The substrate 100 is rectangular. The first luminescent line 110, the second luminescent line 120, and the third luminescent line 130 extend along one side of the substrate 100. The first anode terminal 212, the second anode terminal 222, and the third anode terminal 232 are disposed on one side 102 (a first side) among the two sides of the substrate 100 perpendicular to the first luminescent line 110, the second luminescent line 120, and the third luminescent line 130. The first cathode terminal 214, the second cathode terminal 224, and the third cathode terminal 234 are disposed on a side 104 (a second side) facing the side 102.

By using such a layout, when a plurality of light emitting apparatuses 10 is arranged vertically, it is possible to easily connect the plurality of light emitting apparatuses 10 in series. This effect becomes particularly remarkable in a direction in which the sides 102 and 104 extend (the X direction of FIG. 1), when a position of the first anode terminal 212 overlaps with a position of the first cathode terminal 214, a position of the second anode terminal 222 overlaps with a position of the second cathode terminal 224, and a position of the third anode terminal 232 overlaps with a position of the third cathode terminal 234.

Next, a structure of the first luminescent line 110, the second luminescent line 120, and the third luminescent line 130 will be described with reference to FIG. 2. The first luminescent line 110 has a configuration in which the first anode 112, the first luminous body 116, and the first cathode 114 are laminated on the substrate 100 in this order. The second luminescent line 120 has a configuration in which the second anode 122, the second luminous body 126, and the second cathode 124 are laminated on the substrate 100 in this order. The third luminescent line 130 has a configuration in which the third anode 132, the third luminous body 136, and the third cathode 134 are laminated on the substrate 100 in this order.

Specifically, the respective luminescent lines are insulated by the insulating layer 140. The insulating layer 140 is formed in a region positioned between the respective luminescent lines on the substrate 100. The insulating layer 140 is not formed on an upper surface of a region excluding an end portion in an upper surface of the first anode 112, a region excluding an end portion in an upper surface of the second anode 122, or a region excluding an end portion of the third anode 132. Then, in the region in the upper surface of the first anode 112 in which the insulating layer 140 is not formed, the first luminous body 116 and the first cathode 114 are laminated in this order. In addition, in the region in the upper surface of the second anode 122 in which the insulating layer 140 is not formed, the second luminous body 126 and the second cathode 124 are laminated in this order. Further, in the region in the upper surface of the third anode 132 in which the insulating layer 140 is not formed, the third luminous body 136 and the third cathode 134 are laminated in this order.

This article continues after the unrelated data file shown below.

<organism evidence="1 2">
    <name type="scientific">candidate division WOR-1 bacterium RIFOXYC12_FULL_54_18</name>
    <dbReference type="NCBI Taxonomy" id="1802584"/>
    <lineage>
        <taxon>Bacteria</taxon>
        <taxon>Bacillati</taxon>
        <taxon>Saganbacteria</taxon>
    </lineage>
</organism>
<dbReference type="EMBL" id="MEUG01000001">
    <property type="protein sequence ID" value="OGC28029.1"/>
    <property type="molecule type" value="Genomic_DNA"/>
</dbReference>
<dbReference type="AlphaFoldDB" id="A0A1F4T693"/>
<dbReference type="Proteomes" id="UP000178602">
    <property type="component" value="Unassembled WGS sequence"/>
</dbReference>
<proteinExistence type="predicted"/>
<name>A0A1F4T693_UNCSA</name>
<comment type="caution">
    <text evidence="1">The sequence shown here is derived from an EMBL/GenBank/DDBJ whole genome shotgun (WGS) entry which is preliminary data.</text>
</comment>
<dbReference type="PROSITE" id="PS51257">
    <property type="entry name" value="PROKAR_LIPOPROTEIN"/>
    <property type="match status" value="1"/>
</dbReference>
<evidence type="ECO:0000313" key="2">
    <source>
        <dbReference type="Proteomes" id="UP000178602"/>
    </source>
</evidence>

In addition, in a portion of the insulating layer 140 positioned between the respective luminescent lines, a partition wall 150 formed of an insulating material is formed. The partition wall 150 is reversely tapered, and has an upper surface which is wider than a lower surface. The partition wall 150 is formed such that a material of the first luminous body 116, a material of the second luminous body 126, a material of the third luminous body 136, and materials of the first cathode 114, the second cathode 124, and the third cathode 134 are not formed on the insulating layer 140. That is, the partition wall 150 is disposed, and thus the luminous bodies and the cathodes of the respective luminescent lines are separated from each other.

The substrate 100, for example, is formed of quartz, glass, metal, or a resin such as plastic. When a light emitting surface of the light emitting apparatus 10 is the substrate 100, the substrate 100 is formed of a material transmitting light emitted by the first luminescent line 110, the second luminescent line 120, and the third luminescent line 130.

The first anode 112, the second anode 122, and the third anode 132 are formed of the same material. When the substrate 100 is the light emitting surface, the first anode 112, the second anode 122, and the third anode 132 are a transparent electrode of indium tin oxide (ITO), indium zinc oxide (IZO), zinc oxide (ZnO), or the like. Furthermore, when a surface of the light emitting apparatus 10 opposite to the substrate 100 is the light emitting surface, the first anode 112, the second anode 122, and the third anode 132 are formed of metal such as Al.

The first cathode 114, the second cathode 124, and the third cathode 134 are formed of the same material. When the substrate 100 is the light emitting surface, the first cathode 114, the second cathode 124, and the third cathode 134 are formed of metal such as Al. Furthermore, when the surface of the light emitting apparatus 10 opposite to the substrate 100 is the light emitting surface, the first cathode 114, the second cathode 124, and the third cathode 134 are a transparent electrode of Indium Tin Oxide (ITO), indium zinc oxide (IZO), zinc oxide (ZnO), or the like.